Hi @RebelWilson.

I adore you, but from one fat white girl to another fat white girl, we've gotta talk about this.
So. You are frustrated that it feels like women of color are trying to diminish your achievement and how big a deal this role is for you, and you're shutting down their attempts to explain why, which is Not a Good Look for someone trying to build solidarity among plus-size women.
I think it's splitting hairs a bit to talk about the way the films are billed/categorized, because that's a very industry-insider standard that doesn't necessarily have any connection to the way AUDIENCES view or mentally categorize different types of movies, so let's skip it.
But we REALLY DO need to talk about the idea that Queen Latifah and Mo'Nique "don't count" as plus-sized - both because that's very plainly not accurate but also because it gets into some ugly racist stereotype territory. Hopefully this will help clarify people's frustrations!
There's a disturbingly common thing in fat white girl culture where fat women of color - Black women in particular - are shut out of the conversation about body positivity, media stereotyping, representation, etc., for a host of reasons you may think are well-intentioned.
Sometimes it's the idea that the concept of "plus-sized" itself is a moving target because white women perceive the Black community to have different cultural standards and beauty norms about bodies, so they don't see plus-sized Black women as experiencing any disadvantage.
Sometimes it's rooted in the deep divide on TV, in movies and in the media between the Fat White Woman and the Fat Black Woman, who are two completely different shitty one-dimensional stereotypes.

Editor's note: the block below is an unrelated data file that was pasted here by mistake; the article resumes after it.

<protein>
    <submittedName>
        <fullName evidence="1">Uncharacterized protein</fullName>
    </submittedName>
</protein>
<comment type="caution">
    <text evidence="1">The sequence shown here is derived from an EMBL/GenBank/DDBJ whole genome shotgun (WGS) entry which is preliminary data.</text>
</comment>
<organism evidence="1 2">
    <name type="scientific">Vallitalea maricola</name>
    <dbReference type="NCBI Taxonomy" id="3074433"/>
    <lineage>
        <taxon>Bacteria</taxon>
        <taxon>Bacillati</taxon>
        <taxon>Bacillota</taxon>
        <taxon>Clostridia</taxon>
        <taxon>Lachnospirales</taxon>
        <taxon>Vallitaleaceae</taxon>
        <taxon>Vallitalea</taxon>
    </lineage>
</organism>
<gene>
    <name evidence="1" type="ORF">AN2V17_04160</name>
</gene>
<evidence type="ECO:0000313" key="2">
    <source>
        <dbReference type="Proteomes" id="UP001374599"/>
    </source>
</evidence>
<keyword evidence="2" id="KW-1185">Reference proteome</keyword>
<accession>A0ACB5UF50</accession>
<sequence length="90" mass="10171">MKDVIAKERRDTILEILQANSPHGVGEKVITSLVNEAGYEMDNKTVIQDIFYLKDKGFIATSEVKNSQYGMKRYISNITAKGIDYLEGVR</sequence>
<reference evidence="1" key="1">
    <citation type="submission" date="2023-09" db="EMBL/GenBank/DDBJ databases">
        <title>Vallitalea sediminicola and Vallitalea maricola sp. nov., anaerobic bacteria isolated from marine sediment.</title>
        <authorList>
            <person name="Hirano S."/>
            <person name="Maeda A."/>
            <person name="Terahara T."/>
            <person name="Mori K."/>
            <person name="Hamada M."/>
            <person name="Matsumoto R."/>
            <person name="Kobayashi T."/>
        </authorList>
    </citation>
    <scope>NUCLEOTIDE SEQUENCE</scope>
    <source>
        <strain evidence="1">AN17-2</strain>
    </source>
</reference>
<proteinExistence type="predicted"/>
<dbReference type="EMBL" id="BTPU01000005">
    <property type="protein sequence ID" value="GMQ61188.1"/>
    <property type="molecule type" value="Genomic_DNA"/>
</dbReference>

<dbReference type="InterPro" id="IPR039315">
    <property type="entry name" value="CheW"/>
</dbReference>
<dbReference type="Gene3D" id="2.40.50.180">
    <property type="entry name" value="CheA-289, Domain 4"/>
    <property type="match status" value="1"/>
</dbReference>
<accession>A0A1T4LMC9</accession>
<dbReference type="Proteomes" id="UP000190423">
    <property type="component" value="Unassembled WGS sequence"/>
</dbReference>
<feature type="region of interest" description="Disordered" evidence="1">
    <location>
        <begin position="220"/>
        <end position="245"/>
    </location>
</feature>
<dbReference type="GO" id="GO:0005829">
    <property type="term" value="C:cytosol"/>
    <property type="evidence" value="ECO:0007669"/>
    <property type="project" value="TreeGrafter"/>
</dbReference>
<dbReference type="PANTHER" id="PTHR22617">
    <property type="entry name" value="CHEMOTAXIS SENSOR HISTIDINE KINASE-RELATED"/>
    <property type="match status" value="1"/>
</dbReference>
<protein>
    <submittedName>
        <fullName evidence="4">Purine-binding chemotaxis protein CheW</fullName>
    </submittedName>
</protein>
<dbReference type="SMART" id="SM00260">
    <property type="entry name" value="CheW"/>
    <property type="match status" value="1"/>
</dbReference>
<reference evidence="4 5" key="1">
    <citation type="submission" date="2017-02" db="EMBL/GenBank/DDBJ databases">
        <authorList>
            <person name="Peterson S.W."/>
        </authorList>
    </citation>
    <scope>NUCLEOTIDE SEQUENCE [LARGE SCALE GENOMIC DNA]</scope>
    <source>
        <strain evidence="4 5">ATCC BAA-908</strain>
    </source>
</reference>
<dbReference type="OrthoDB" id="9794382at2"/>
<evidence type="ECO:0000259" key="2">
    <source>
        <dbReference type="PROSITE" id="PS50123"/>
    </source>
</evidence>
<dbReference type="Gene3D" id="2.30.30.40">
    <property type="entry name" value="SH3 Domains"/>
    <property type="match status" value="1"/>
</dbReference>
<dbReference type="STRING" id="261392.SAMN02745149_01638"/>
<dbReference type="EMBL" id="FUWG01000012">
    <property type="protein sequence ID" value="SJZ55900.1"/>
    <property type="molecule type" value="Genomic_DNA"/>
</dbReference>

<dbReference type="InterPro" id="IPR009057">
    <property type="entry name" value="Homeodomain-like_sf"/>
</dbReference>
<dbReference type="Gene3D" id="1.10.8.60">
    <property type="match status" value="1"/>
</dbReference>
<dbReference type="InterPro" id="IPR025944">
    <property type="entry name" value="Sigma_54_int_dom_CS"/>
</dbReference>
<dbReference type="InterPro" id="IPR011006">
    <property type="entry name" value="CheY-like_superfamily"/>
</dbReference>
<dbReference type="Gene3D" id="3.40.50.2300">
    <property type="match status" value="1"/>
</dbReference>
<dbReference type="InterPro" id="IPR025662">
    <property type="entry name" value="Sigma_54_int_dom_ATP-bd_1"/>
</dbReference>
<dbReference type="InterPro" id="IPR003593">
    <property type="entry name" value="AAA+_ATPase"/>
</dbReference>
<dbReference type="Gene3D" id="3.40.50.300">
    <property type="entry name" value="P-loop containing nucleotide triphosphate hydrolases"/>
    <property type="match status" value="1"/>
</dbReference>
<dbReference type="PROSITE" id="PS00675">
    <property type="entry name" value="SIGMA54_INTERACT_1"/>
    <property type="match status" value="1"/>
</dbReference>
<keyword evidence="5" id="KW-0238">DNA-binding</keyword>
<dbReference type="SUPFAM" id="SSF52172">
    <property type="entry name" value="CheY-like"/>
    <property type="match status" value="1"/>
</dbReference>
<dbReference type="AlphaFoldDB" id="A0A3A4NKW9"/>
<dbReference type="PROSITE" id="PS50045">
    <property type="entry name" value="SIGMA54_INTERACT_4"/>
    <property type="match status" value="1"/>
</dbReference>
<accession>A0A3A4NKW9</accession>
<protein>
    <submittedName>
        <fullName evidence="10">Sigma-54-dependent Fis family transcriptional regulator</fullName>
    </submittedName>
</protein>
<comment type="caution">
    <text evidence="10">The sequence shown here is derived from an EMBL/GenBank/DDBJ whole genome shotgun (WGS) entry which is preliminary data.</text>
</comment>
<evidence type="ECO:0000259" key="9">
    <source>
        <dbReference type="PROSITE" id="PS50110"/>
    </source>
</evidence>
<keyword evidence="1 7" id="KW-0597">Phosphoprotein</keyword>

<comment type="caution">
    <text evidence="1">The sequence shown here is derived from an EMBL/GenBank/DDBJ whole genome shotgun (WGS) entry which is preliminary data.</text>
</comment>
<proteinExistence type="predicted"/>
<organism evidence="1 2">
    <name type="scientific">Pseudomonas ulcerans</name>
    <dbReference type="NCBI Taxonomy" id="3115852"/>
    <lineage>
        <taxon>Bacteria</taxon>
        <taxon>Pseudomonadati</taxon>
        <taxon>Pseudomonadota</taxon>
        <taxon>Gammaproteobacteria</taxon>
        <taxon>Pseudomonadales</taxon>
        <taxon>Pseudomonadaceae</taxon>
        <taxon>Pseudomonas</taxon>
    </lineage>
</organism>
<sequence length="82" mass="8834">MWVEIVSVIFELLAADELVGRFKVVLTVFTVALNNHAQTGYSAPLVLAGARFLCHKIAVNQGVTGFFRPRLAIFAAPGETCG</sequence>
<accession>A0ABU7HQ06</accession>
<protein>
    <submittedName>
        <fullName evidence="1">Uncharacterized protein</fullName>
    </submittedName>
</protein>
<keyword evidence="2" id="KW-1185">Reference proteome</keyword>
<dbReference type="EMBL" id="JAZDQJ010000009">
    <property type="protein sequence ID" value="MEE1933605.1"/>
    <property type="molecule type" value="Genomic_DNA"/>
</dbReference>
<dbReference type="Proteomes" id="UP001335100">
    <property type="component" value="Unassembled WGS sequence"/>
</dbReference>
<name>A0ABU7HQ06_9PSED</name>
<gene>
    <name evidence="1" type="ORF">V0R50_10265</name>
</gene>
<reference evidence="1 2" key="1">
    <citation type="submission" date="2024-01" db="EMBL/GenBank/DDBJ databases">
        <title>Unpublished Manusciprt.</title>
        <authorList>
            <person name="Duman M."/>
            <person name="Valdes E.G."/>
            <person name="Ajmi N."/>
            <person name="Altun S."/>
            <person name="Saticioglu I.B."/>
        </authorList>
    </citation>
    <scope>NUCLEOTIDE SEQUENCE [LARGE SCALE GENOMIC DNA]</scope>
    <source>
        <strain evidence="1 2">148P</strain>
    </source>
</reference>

The Fat White Woman is a pathetic cat lady.

The Fat Black Woman is "sassy."
Where I have a lot of empathy for you, because I understand where I THINK you're coming from, is that it feels to you like a bigger and further and more revolutionary leap to subvert the Pathetic Cat Lady and turn her into a rom-com heroine than to subvert the Sassy Black Friend.
But the thing that women of color have been trying to tell you on Twitter is that that's not true, and that the iconic Black women like Queen Latifah who came before you and laid that groundwork were doing something that was just as revolutionary.
A big part of the disconnect here is the notion that many fat white women have, when they look at these tropes side by side, that the Fat White Woman Stereotype is OBJECTIVELY WORSE. "At least the fat black girl gets to be funny! I'm just crying into my ice cream about men!"
So if one is presented as inherently tragic and one as comic, then clearly the one who is comic is "happier," so it's a "better" stereotype, so she's not REALLY oppressed, right? everyone likes the fat black woman sidekick! so where's the problem? at least she's not a CAT LADY
So there's this ongoing erasure of plus-size black women as though they're somehow subject to LESS oppression, because the media stereotype of them seems preferable to our own, as opposed to MORE, with three vectors of structural systemic bias - size, gender, race - to our two.
This is an ongoing cultural minefield and you did not BEGIN it, and you are as much a prisoner of it as every other plus-sized woman in our entire body-shaming, thin-worshiping society, but it's also really important to examine the way race and privilege intersect w/size here.
Because while the Fat White Woman is crying into her ice cream over how the male protagonist will never love her back, the Fat Black Woman is frequently desexualized so completely that the narrative never even CONSIDERS her in the same realm as the male protagonist's love life.